Published on : 08/27/2014
By : Arista Asmawati
The biggest thing that most of us can do in this generation consists of the smallest acts.
Depression is serious. But if there is anything that the news of Robin Williams’s death has taught us is that as long as there’s hope, hope for a brighter tomorrow, then God willing we will merit to see many light-filled days to come.
Each generation has its own lyrics that typify it. In the early 70s it was John Lennon’s Imagine. In the early 90s it was Nirvana’s Nevermind. And in this generation it is Matisyahu’s One Day.
We were classmates so I’m partial. But I don’t care. I don’t care because the thought that I had for this article is a thought that may help someone out there.
Before I quote some of the lyrics, I should first explain the progression that is being made. In my previous article, I called the generation of the 60s and early 70s the generation of dreamers or imagination, which I related to the World of Creation in Kabbalah, the World of Thought. The “nevermind” generation
of the 90s relates to the World of Formation, the World of Emotion and to the feeling of not being heard.
But now we find ourselves in the World of Action. On the one hand this means that we are living in a very special time. A time when actions are paramount as in the saying of the sages, “action is the most essential.” There is also another saying, “the end of action is first in thought.” This is the generation to take all the good thoughts and dreams of the 60s and 70s (and all of human history) and finishes the job.
How do we finish the job? By moving mountains and shouting from the hilltops? Maybe that worked in the 60s for The Sound of Music, but this again was just another fiction, a dream. And as with any dream, there was some good mixed in with a whole lot of nonsense.
So what now? What is our job now? This may surprise you, but the biggest thing that most of us can do in this generation consists of the smallest acts. To smile and greet people on the street. To give tzedakah (charity) each and every day (except for Shabbat and holidays). And for those who struggle with life itself, to get out of bed each morning to live another day. In this generation it’s the small but repeated acts of goodness and kindness that count the most.
One more thing before I quote from the One Day lyrics. This time about the title of Matisyahu’s song itself. Why was the wording “one day” chosen?
The inner reason is that it reminds us about a seven week period each year called the Counting of the Omer, and the spiritual growth process during that period. To quote from Inner.org:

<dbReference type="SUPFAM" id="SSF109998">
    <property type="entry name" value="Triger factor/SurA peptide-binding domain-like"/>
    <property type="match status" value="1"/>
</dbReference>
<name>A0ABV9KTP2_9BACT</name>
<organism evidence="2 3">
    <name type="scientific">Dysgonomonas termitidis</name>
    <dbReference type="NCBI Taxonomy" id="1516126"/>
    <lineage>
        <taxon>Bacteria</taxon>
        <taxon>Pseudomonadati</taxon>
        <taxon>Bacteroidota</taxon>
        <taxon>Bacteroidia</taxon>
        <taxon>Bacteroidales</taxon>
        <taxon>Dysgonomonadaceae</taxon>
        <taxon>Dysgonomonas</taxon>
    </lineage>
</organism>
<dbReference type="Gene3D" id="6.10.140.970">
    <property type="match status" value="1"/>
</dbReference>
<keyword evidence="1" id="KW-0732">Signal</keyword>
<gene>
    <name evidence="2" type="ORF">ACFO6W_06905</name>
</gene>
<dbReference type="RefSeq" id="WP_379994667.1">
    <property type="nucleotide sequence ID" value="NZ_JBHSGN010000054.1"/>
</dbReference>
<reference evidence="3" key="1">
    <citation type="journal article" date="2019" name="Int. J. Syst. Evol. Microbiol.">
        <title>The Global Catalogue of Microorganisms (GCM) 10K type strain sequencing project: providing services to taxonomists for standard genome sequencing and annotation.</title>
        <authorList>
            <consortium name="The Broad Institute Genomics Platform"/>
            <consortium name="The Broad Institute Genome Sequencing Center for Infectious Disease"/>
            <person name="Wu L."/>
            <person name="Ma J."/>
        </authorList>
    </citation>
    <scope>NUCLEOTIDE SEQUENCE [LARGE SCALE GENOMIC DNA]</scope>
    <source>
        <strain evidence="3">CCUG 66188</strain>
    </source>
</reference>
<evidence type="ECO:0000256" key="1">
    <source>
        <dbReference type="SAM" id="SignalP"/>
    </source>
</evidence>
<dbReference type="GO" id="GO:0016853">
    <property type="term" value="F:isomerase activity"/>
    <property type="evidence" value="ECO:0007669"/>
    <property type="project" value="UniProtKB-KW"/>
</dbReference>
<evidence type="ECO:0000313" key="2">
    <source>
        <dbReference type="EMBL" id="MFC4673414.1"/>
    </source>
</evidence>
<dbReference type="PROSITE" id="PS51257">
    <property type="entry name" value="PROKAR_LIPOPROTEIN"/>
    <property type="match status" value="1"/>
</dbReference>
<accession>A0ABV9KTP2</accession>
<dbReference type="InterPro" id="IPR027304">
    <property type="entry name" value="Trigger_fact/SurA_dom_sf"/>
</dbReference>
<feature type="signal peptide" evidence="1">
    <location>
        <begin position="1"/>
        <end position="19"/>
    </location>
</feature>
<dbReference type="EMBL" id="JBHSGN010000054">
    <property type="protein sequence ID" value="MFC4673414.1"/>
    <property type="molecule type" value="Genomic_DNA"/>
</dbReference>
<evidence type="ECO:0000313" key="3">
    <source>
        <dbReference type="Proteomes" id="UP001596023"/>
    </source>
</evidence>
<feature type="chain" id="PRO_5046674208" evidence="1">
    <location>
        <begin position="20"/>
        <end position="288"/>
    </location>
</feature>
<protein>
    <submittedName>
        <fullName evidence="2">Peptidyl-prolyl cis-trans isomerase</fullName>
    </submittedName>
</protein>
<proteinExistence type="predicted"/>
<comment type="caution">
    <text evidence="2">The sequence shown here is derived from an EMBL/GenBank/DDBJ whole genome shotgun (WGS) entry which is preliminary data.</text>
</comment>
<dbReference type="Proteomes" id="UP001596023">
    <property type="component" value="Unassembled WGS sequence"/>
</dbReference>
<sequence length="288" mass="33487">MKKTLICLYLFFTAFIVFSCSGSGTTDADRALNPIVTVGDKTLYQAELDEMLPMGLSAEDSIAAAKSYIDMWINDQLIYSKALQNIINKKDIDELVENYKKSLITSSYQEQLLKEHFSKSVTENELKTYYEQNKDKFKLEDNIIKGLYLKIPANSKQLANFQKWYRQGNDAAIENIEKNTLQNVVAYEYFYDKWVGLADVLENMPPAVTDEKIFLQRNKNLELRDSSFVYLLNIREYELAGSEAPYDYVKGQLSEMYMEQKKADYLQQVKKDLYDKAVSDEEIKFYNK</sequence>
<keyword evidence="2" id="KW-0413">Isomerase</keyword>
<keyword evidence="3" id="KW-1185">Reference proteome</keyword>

“Though the Counting of the Omer lasts for 49 days (from the end of the first day of Passover to the day before Shavu’ot) the way that we count explicitly states that we are adding days. We do not say “Today is the first day of the Omer,” “Today is the second day of the Omer,” etc... but rather on the first day we say, “Today is one day to the Omer”; on the second day we say, “Today are two days to the Omer” etc., and we do not “today is the second day of the Omer” and so on.”
The article then goes on to explain the significance of 49 (the sum of all numbers from 1 to 49).
What does all this mean?
First don’t think that you need to move mountains. Second don’t think that your “baby steps” forward are part of a sequential rather than an additive process. Don’t think that your quarter given to tzedakah yesterday and today add up to 50 spiritual cents somewhere. What the “one day” concept teaches us is that there is no telling what the effects of your small but repeated actions are. As Maimonides says it could be your one mitzvah that tips the scales and brings redemption to the entire world and all of creation.
Now some of the One Day lyrics:
Sometimes I lay
Under the moon
And thank God I'm breathing
Then I pray
Don't take me soon
'Cause I am here for a reason
Sometimes in my tears I drown
But I never let it get me down
So when negativity surrounds
I know some day it'll all turn around because...
There is a hassidic adage that a little light dispels much darkness. This is why I cut off the lyrics here at the word because… because any glimmer of light that gives hope to someone suffering depression is enough. When it comes to someone that feels surrounded by negativity … that finds themselves crying … what do we tell them? That it will be okay… we attempt to shine some light on their situation.
What does it mean to live a “one day” life? First to take baby steps and not get overwhelmed. Second to know that the results of our actions yield abundant results. And third that there is something to hope for. A better future both for ourselves and the world.
What does this generation need more than anything else? A sense of purpose and hope for the future. And from these glimmers of hope we can light up the room with the sunshine of a new day. A new day filled with the air of the redemption.
Yonatan Gordon has spent most of his past 14 professional years in the world of Jewish publishing. He was the Marketing Manager at Kehot Publication Society (publishing arm of Chabad) for the better part of six years. He is founder of the website Community of Readers.